Rennert is Daniel's former comrade in arms and fight manager, he's also a gambler trying to pull himself out of debt. Spine creases, wear to binding and pages from reading. It was a little silly and was not made more serious by the heavy-handed attempt at nineteenth-century language. Marvellous from the first paragraph. Possible ex library copy, thatâ ll have the markings and stickers associated from the library.
Marvellous from the first paragraph. Many varied and interesting historical tid-bits make their way into this novel. Along the way, he has written more than 150 episodes for nearly two dozen series, ranging from ReBoot to Flashpoint. Our narrator Jack has had a bit of a run in and has chosen to change his last name in an effort to remain undiscovered in London. One I would definitely read again in the future. A great read from front to back, very experimental writing! When he starts to change into something more—a symbol for the people to rally around—we start to get our hopes up. This robust historical novel by an award-winning Canadian screenwriter will captivate fans of Sarah Waters and Charles Dickens.
It is an evil that takes different forms and hides behind many faces, threatening everything Daniel loves most. About this Item: Douglas and McIntyre 2013 Ltd. This robust historical novel by an award-winning Canadian screenwriter will captivate fans of Sarah Waters and Charles Dickens. Light rubbing wear to cover, spine and page edges. Book is in Used-Good condition. Don't let the saving part bother you, there is no theological heavy lifting required to sit back and enjoy the fu Set in Victorian England with romps in the Subcontinent and the Dominion, this light, somewhat schizophrenic tale is good for sunny afternoons in the backyard. About the Author Ian Weir is an award-winning screenwriter, playwright and novelist.
It is an evil that takes different forms and hides behind many faces, threatening everything Daniel loves most. Very minimal writing or notations in margins not affecting the text. I did think the story got bogged down a bit in the second half, but the strength of the characters kept me reading on. So we know Jack the narrator is a pretty shifty character—but is he the Devil? At ThriftBooks, our motto is: Read More, Spend Less. . Vice it seems will be victorious. I found it impossible to put the book down, but wanted to turn the pages as slowly as possible so the book would never end.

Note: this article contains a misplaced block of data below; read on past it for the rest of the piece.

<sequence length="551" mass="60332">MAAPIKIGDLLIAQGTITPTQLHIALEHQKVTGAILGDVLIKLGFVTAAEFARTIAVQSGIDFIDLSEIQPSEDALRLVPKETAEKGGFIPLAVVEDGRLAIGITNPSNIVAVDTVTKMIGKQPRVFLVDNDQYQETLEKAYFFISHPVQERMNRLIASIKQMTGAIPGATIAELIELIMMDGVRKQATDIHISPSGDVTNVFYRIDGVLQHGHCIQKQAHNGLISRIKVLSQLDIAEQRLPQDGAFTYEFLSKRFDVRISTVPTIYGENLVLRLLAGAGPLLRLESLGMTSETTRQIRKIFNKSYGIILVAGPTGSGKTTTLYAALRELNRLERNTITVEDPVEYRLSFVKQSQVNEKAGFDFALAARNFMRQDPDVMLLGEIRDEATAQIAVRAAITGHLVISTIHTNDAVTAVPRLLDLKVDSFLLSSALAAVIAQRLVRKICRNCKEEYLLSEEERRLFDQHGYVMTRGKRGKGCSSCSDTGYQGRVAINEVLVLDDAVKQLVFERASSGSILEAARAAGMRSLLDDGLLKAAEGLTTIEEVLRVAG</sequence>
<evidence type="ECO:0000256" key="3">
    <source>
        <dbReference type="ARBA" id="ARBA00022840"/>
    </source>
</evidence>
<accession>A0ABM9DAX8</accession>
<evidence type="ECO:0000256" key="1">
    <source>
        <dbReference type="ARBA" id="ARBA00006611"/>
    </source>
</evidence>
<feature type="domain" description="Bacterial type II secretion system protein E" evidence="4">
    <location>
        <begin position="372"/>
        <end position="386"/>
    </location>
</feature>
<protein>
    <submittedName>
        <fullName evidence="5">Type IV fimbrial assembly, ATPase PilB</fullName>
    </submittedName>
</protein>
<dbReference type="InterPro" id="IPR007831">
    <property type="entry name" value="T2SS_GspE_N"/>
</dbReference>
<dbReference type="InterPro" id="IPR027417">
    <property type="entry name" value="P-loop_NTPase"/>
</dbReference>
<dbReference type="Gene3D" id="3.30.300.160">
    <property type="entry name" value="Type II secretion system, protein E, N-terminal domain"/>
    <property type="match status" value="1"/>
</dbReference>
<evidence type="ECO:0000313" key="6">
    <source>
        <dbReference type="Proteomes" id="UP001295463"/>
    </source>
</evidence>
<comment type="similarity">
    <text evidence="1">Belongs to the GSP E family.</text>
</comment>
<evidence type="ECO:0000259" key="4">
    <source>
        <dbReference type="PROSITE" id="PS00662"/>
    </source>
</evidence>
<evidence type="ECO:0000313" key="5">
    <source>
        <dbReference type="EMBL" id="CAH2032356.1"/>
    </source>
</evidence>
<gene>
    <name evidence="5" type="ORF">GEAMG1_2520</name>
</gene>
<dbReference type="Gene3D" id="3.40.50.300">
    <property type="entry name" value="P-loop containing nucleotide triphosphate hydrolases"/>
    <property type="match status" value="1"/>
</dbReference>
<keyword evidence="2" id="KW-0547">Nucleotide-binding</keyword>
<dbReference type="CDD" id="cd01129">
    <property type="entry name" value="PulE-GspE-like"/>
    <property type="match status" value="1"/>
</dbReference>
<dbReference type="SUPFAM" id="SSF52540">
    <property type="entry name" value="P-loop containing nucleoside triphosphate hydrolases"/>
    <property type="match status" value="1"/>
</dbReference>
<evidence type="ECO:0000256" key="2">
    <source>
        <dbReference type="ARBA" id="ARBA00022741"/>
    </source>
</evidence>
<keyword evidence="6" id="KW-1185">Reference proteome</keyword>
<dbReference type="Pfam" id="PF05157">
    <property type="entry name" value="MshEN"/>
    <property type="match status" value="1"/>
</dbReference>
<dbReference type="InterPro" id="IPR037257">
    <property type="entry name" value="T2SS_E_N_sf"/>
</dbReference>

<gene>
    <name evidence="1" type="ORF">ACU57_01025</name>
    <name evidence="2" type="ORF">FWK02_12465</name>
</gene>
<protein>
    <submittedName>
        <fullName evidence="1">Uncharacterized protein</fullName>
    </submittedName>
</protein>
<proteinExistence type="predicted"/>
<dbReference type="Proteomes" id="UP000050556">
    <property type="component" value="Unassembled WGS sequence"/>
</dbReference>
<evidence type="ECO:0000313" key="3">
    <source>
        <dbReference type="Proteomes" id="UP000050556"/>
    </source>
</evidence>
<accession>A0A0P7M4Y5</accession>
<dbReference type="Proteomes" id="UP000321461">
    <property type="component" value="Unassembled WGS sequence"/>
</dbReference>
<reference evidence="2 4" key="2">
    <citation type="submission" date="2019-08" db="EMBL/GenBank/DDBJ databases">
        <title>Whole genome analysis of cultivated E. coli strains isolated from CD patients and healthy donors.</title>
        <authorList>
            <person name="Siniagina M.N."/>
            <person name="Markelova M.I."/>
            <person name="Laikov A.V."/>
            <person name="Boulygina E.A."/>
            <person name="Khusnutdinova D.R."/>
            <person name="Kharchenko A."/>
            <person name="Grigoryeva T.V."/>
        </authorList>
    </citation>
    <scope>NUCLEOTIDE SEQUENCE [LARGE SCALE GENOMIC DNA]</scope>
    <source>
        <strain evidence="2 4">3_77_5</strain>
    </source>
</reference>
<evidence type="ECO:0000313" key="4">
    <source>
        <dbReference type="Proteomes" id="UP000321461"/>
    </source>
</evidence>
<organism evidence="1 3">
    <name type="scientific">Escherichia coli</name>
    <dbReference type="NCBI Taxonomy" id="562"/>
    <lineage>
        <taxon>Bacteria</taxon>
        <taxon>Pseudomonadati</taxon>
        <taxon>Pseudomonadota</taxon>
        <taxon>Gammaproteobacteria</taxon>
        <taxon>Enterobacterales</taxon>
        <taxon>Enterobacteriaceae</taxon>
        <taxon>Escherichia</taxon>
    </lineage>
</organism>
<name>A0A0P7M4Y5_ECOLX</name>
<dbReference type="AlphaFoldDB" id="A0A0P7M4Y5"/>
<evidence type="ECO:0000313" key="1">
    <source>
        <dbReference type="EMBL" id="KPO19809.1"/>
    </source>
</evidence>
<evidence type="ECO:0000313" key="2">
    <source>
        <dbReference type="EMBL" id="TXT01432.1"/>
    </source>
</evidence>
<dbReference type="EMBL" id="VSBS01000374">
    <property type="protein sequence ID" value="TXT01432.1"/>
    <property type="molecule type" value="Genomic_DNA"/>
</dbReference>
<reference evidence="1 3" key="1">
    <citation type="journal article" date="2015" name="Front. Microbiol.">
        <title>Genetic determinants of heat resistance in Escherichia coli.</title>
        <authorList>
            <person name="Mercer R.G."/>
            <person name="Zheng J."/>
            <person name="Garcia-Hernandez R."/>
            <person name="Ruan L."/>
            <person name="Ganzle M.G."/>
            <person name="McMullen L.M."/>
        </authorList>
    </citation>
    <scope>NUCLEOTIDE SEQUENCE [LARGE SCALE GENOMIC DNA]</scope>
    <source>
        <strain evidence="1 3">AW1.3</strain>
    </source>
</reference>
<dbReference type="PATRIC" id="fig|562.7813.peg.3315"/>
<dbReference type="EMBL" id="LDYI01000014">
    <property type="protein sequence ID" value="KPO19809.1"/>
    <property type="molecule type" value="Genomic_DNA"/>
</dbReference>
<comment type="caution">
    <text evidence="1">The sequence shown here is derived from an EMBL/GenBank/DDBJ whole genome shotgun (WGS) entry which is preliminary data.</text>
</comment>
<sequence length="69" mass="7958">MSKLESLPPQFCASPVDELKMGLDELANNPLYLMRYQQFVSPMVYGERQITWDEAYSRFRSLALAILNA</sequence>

At ThriftBooks, our motto is: Read More, Spend Less. May contain limited notes, underlining or highlighting that does affect the text. He also has more than a few plot twists up his sleeve. Daniel O'Thunder is also known as 'The Hammer of Heaven'. I got to read a wonderful novel! Ostensibly told to us by one central unreliable narrator, the story weaves several intricately layered nar Victorian era carnivalesque multi-character tale about a prizefighter in London who turns preacher, seeing the Devil's work in the injustices and cruelties that are prevalent in the industrial age. I love the period its set in and I love the fact that its a little gritty.
Spine creases, wear to binding and pages from reading. And to tell my story we must begin where it all began to go so wrong. For being a Catholic, I really am not a fan when religion is crammed in a book, most of the time it's overwrought and filled with falsehoods and, well, it's a little tired, that theme. There are brothels, manors, a sewage filled streets, the muddy Thames and rat infested everything. At ThriftBooks, our motto is: Read More, Spend Less. Light rubbing wear to cover, spine and page edges.
There are a lot of things I normally don't like that I didn't mind in this book. It wasn't bad enough to stop reading, but I wouldn't recommend it. Connecting readers with great books since 1972. Not as gritty as I would like, but it didn´t shy away from the working class and the poor. These unreliable witnesses recount Daniel's comeback in the ring and his growing and catastrophic influence among the downtrodden of London's gin-soaked backstreets, and also, not inconsequentially, their encounters with Lord Sculthorpe, the curious aristocrat who underwrites Daniel's boxing matches but bets against him, keeps Nell in luxury for a time, and is evil incarnate, or so we are led to believe.
Most of the characters in the story comprise the underclass and the author evokes their underbelly world so that it seems not just vivid, but visceral. I liked this book, and I recommend it. So was the Devil real? Within the first few pages I was hooked! The title character, known in boxing rings throughout the empire as The Hammer of Heaven is on a mission to save souls and get some good fighting in. Daniel himself has an interesting past, he's a recovering alcoholic and evangelist working for the salvation of the souls of the indigent and all he meets. But an ancient evil is stalking the streets, preying on the vulnerable souls it finds there.
He says this is his 'Book of Daniel'. I particularly liked how different chapters were authored by different characters, giving a varying and often unpredictable perspective on the events going on. Unlike some other books of the same period that make artistocracy the main focus and forget that the lower classes lived a life full of hardship and darkness. In doing so I also failed to realize that there would be a consistent flavor of faith and religion woven throughout this novel. All pages are intact, and the cover is intact.